Go Mighty Card:  2. The Ducks did what all good defensive teams anywhere do. They blitzed from different angles, they varied their coverage packages, and when they didn't blitz their front four was still able to get after Luck. Before last weekend I didn't think there was a college defense out there that could confuse Andrew Luck, but there were definitely times when he wasn't sure where to go with the ball or seemed surprised by a defender. But like I said, Oregon's approach wasn't new, they just did it better than other teams.





3.  With the Pac-12 championship game mostly out of the picture and Andrew Luck's Heisman stock taking a drop, is there any chance the team could come out flat to start this week's game? (much like Alabama and even LSU did this past weekend).

Rule Of Tree:  3. I'd say there's a decent chance, especially given Stanford's propensity to come out flat all season. Heading into the Oregon game, I really wasn't nervous in the least about Big Game. I'm a little worried after watching the Cardinal lose on Saturday, not because the Ducks provided a blueprint for beating Stanford -- OK, I guess they did, but Cal doesn't have the personnel to replicate it -- but because there was so much buildup for that game. There's obviously still a lot to play for, and it shouldn't be hard to get up for your biggest rival, but Saturday was a major letdown for a team that had circled Nov. 12 on the calendar since the Pac-12 schedule came out. On the other hand, there's a chance Stanford takes out its frustration from Saturday and puts another beatdown on the Bears.  




Go Mighty Card:  3. I don't think there's any chance the Cardinal comes out flat. There are enough players on this team who remember what happened the last time the Bears came to Stanford Stadium, and co-captain Michael Thomas was even talking about in the press conference following the Oregon loss. You mention Andrew Luck's Heisman stock. One interesting thing to watch this weekend will be whether or not the coaching staff gives in and changes the game plan to get him some bigger numbers. I don't think it's ever a good idea, especially in football, to change things in order to accommodate one player, but I think this is a special situation. The Heisman would be nice for Luck, but it would mean even more for Stanford football. I'll disappointed if he gets fewer than thirty passing attempts on Saturday.




4. The last three games have been fairly surprising: USC nearly pulled the stunner, Oregon State played a close game for 40 minutes, and Oregon ran away in the second half.  Has the wave of injuries on offense and defense played a role here?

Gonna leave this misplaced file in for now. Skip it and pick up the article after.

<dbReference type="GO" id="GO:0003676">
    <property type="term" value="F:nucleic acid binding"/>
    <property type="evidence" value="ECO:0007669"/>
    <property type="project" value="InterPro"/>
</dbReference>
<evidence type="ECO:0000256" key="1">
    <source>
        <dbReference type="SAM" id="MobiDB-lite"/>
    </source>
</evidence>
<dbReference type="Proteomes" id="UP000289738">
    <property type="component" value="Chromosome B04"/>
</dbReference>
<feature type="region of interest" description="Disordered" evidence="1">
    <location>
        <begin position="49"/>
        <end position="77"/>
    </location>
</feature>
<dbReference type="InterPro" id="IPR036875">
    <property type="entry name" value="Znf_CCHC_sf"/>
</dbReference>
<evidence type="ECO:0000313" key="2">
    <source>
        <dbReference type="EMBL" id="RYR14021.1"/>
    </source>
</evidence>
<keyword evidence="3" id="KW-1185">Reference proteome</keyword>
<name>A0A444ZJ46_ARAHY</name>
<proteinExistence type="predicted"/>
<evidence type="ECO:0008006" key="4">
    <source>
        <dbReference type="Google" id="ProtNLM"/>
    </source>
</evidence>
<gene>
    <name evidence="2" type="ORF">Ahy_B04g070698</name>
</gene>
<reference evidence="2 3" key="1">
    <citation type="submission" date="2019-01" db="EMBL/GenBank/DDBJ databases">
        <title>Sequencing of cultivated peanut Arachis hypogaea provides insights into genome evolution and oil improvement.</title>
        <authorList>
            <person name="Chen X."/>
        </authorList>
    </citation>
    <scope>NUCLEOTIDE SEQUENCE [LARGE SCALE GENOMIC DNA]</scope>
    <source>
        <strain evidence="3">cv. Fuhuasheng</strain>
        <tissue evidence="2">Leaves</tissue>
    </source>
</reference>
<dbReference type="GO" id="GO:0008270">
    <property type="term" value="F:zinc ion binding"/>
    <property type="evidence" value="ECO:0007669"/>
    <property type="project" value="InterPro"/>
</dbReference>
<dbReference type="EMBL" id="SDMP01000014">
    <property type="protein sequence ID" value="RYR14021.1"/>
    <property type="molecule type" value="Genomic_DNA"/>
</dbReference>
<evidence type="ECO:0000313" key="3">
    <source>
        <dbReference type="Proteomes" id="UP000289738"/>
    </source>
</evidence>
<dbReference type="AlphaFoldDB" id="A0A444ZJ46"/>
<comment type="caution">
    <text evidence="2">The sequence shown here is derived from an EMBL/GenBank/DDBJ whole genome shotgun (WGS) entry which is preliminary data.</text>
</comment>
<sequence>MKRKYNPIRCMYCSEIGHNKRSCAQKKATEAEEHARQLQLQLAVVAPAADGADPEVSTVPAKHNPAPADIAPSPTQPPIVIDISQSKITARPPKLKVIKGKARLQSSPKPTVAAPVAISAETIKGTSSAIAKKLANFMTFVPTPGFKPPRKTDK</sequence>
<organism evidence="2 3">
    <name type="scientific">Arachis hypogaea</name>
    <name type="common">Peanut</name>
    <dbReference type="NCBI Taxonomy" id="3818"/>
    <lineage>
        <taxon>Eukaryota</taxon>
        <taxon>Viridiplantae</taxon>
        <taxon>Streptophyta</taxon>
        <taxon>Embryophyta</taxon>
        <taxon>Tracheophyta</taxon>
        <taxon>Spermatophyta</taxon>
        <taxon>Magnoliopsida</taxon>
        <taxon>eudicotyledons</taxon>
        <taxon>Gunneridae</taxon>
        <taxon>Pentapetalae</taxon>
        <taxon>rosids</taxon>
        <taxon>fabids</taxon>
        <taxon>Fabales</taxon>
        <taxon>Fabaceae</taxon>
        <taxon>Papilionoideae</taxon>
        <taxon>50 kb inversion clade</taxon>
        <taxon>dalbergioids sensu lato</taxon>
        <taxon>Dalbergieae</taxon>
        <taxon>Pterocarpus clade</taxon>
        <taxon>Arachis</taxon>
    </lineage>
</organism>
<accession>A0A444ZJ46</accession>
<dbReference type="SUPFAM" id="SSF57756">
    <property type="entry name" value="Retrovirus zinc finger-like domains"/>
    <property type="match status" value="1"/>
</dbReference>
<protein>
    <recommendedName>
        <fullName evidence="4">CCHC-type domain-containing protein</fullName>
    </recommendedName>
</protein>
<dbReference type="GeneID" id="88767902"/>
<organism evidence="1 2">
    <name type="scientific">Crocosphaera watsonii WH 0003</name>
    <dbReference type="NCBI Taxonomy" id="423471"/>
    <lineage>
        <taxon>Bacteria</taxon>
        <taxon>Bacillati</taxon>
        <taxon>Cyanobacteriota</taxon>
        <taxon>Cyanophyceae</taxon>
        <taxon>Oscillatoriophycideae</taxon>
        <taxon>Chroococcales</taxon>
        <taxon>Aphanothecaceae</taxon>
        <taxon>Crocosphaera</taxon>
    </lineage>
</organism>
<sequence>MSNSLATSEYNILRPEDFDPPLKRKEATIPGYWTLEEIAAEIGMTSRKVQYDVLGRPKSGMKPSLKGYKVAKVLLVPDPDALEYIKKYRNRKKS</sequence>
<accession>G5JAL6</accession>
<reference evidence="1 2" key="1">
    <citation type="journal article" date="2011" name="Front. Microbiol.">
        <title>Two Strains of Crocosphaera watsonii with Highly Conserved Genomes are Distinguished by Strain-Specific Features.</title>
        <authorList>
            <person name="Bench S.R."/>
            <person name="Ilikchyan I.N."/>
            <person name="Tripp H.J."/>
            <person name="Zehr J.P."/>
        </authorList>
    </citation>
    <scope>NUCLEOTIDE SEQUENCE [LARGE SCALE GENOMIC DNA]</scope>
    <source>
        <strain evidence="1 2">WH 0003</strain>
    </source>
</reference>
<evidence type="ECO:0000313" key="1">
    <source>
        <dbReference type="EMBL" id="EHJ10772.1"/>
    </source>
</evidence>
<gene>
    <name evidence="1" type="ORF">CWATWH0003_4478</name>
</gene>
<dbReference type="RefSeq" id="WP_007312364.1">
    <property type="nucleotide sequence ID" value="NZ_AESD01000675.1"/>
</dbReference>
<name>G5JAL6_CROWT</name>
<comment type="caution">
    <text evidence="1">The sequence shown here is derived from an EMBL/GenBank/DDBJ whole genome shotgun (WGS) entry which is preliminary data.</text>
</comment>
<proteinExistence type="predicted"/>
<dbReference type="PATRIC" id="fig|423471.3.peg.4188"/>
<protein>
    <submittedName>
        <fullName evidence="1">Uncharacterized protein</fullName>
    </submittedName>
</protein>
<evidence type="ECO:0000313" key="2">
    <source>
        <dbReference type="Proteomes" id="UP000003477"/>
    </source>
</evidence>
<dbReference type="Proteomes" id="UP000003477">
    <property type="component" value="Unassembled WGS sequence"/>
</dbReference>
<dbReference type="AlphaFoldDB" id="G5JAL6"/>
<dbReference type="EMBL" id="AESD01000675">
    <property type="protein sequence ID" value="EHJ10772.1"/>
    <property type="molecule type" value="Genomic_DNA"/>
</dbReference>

Rule Of Tree:  4. Yeah, I think injuries have been a big factor the last few weeks. USC is a solid team and a bad matchup for Stanford with all of that speed on offense and it didn't help that the Cardinal was without safety Delano Howell. Stanford lost one of its three tight ends, Zach Ertz, on the opening kickoff against the Trojans, and Luck seemed to really miss him and Chris Owusu against the Ducks. A healthy Skov, Ertz, and Owusu likely wouldn't have changed the outcome of the Oregon game, but they certainly would've given the Cardinal a better chance. 


Go Mighty Card:  4. I talked about this a bit up above. The injuries have definitely played a role, but let's make one thing clear. I'm not convinced there would have been a different outcome last week even if Stanford had been completely healthy.





5. All year long we've seen and heard how good the Cardinal offense is - not only Luck, but the offensive line has been bulldozing opponents and the running game has made it impossible to play a constant nickle to defend against the passing game. But how good is the Cardinal d? You can't really get to #4 in the country without stopping a few opponents - who should we know about and what scheme and style does the Card play on the other side of the ball?


Rule Of Tree:  5. The knock on the Cardinal D before the Oregon game was that Stanford "hadn't played anybody." No matter that the unit held some pretty good offenses in Washington, Washington State, and USC to 21, 14, and 27 points (in regulation), respectively. I'm impressed the defense has played as well as it has without its biggest playmaker in Skov, even after the unit got torched for three long touchdown plays by Oregon. Defensive coordinator Vic Fangio followed Harbaugh to the 49ers, but the 3-4 scheme remains. Outside linebacker Chase Thomas leads the team with 6.5 sacks, though he has only 1 in the last four games. Inside linebackers Jarek Lancaster and AJ Tarpley have been solid in place of Skov, while Michael Thomas and Howell form one of the better safety duos in the conference. The Ducks killed the Cardinal with big plays, but in previous weeks the defense displayed an excellent ability to bend without breaking.